Take a yardstick and stand it on the ground. That's how much more snow we should have so far this winter.
What's left of winter 2006-07 may go down as historically brown -- possibly the least-snowy winter in a half-century or more.
Duluth has recorded only 22.8 inches since fall, almost 36 inches behind average. There has been little snow on the ground at mid-February fewer than five times in the past 100 years, and the effect is more than aesthetic.
The John Beargrease Sled Dog Marathon was canceled for the first time in its 25-year history. Snowmobiling and cross-country skiing have been confined to a few trails, mostly in the extreme Arrowhead. Water pipes have been bursting all over, pushed by a deepening frost and no insulating blanket of snow, and septic systems have frozen solid.
The northern Iron Range into Cook County, away from Lake Superior, has enough snow to draw some outdoor activity. But Minnesota's weekly update of snowmobile and ski trail conditions shows the best report in the region is only "fair,'' most are "poor'' and many are listed as "closed.''
The coming Presidents Day school break was hoped to be the savior for some businesses that cater to winter tourism. The coming week is often among the busiest for outdoor winter sports.
But not this year.
Minutes after a snowmobile groomer passed his lodge Thursday morning, Jim Janssen, owner of Voyagaire Lodge on Crane Lake, fielded a reporter's phone call. Janssen said there's about 8 inches of snow near his resort and trails are open. It's one of the few areas where clubs have been able to use trail groomers.
State trails have yet to be groomed because of the lack of snow. And traffic has been so slow that Janssen's lodge is only open Thursdays through Sundays. Most winters, he's open all week.
"I've done as much business this year as I normally do in a weekend," Janssen said.
Ejay Dawson, owner of Five Seasons Sports Center in Eveleth, says he's seen few snowmobilers heading up Highway 53. Even fewer have stopped in to shop for new sleds.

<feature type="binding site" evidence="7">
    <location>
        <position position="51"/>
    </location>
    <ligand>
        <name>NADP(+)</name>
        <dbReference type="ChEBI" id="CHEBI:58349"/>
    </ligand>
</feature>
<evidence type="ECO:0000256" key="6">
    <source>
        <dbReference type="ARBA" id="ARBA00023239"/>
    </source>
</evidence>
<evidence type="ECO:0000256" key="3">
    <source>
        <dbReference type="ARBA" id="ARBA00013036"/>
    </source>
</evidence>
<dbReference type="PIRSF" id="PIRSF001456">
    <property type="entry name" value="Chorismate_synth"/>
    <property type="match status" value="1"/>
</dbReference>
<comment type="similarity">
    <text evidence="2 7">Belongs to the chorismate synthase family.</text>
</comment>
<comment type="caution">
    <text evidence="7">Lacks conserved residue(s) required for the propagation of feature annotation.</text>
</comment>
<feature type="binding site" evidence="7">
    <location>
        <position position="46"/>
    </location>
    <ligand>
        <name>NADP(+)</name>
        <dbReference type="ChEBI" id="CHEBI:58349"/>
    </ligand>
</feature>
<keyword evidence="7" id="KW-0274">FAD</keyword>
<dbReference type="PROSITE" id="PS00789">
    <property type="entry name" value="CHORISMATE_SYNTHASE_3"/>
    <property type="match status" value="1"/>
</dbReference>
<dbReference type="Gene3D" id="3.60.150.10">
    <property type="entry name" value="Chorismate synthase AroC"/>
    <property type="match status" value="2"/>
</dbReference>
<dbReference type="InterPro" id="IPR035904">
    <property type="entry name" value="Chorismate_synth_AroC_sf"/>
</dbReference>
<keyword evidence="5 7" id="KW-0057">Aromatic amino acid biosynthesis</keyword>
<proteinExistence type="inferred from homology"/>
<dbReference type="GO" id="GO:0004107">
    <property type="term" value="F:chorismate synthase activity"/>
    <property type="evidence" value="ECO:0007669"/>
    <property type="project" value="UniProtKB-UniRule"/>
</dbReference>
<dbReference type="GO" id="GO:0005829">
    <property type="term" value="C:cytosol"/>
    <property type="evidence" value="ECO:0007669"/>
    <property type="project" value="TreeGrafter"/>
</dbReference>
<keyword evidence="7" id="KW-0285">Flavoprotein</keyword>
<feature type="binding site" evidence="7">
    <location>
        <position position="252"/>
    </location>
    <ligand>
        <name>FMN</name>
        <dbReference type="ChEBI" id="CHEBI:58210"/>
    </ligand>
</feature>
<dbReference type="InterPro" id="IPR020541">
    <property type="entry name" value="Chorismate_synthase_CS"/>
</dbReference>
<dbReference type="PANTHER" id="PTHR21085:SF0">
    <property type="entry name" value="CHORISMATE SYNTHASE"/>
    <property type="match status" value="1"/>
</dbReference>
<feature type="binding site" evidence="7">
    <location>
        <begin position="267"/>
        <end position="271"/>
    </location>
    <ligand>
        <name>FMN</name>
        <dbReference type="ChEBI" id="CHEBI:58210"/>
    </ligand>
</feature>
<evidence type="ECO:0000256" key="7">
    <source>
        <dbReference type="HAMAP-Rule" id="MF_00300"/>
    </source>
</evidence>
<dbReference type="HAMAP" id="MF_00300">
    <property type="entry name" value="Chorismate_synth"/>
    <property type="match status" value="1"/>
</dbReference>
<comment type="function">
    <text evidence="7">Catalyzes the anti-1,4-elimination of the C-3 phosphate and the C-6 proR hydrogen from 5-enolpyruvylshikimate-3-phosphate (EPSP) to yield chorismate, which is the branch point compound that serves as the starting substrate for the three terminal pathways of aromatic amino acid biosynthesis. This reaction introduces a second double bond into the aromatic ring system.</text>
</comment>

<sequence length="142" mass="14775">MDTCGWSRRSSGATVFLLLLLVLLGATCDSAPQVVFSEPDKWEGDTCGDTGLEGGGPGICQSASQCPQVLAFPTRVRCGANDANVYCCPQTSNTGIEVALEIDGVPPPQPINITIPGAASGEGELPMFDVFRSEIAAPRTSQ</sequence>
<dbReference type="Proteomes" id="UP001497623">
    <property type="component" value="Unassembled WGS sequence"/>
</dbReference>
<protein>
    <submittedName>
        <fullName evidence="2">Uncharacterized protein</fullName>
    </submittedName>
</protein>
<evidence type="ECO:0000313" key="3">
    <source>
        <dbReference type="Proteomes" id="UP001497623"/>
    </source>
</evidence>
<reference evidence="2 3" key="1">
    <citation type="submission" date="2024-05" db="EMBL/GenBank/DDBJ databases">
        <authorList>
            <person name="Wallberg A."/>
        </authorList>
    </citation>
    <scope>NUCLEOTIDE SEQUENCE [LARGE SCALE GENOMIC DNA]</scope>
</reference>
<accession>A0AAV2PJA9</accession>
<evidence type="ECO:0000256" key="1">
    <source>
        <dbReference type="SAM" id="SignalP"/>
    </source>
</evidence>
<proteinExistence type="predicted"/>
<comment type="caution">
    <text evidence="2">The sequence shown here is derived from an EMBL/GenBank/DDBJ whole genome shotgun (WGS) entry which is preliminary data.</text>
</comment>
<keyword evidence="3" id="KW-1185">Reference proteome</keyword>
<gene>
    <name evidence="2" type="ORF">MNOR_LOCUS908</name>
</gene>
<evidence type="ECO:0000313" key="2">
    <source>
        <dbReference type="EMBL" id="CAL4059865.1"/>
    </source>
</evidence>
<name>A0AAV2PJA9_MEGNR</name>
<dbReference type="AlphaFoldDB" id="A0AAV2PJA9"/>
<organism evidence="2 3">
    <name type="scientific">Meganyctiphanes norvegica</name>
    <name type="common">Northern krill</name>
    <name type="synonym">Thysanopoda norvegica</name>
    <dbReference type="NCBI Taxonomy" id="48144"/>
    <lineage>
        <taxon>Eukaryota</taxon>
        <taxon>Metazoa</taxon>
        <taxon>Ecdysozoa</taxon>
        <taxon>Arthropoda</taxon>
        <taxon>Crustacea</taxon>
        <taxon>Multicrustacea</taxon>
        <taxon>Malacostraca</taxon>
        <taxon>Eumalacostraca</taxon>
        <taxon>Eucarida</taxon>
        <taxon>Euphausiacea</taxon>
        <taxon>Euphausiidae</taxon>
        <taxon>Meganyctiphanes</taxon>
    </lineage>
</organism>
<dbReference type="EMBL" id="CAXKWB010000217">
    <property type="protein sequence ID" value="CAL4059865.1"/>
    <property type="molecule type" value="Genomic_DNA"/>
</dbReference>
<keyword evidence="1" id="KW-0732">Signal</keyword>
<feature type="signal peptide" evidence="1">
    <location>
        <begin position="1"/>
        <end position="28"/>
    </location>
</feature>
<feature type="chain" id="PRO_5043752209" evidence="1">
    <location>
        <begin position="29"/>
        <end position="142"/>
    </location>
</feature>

"The traffic is nil," Dawson said. "There's no traffic at all. Normally, from Wednesday through Saturday we see trailer after trailer going by. This year, I've had three parties stop by here. The only people we see going north have [ice fishing] tents in back of their vehicles."
"We have an inverted state right now. There's more snow in Fairmont than there is in International Falls or Grand Rapids. We just don't see that very often,'' said Greg Spoden, assistant Minnesota state climatologist.
The Northland might see another inch of snow tonight as yet another snow system slides to our south. But there's no sign of any major snowstorm for more than a week.
Of course, all this can change with a few good dumps, such as a high school tournament blizzard.
What may be even more historically stunning is the small amount of snow remaining on the ground. Duluth has officially carried just 4 inches of snow cover for several weeks, and in many places, it's even less.
The lack of snow will leave a legacy of increased spring fires. Without snow to bend grasses, brush and weeds onto the moist ground, all that fuel dries out more quickly. A little April sun and wind can push small spring grass fires into raging wildfires, and standing grass can help carry fires into forests or developed areas.
The region's extreme, 10-month drought, the worst in 30 years and among the worst current droughts in the nation, will need above-normal precipitation to catch up. So far, we're far short of even normal.
Spring runoff from the little melting snow probably will not be enough to recharge swamps, recover lake levels and return streams to normal flow levels. Lake Superior probably will keep dropping, affecting shipping. And inland lakes and streams will see docks and boat ramps out of water, and possibly spawning grounds that are unreachable to fish.
Since January 2006, Duluth is almost 8 inches of rain or equivalent snow behind normal -- and already is 1.3 inches behind for 2007.
Kent Lokkesmoe, director of the Minnesota Department of Natural Resources waters division, said the state's drought task force will meet next week to already start planning for trouble, including low river flows that might affect water supplies, including for the Twin Cities. It's expected the DNR will immediately restrict noncritical water pumping out of many northern rivers.
Roman Berdes, meteorologist for the National Weather Service in Duluth, said there is some sign that the dominant weather pattern that has kept us locked in dry, cold air will break next week.
By then, however, it will be too late for many people who depend on a white winter.
"We've got one clipper that will slide to our south this weekend and another that will go to our north early next week. But I don't see anything major until'' the weekend of Feb. 24-25, he said.
Adding insult to injury, temperatures may warm up so much that precipitation from that storm could fall as rain or freezing rain.
"It's not looking good for snow,'' Berdes said. "But that's been the story all winter.''
News Tribune staff writer Lee Bloomquist contributed to this report.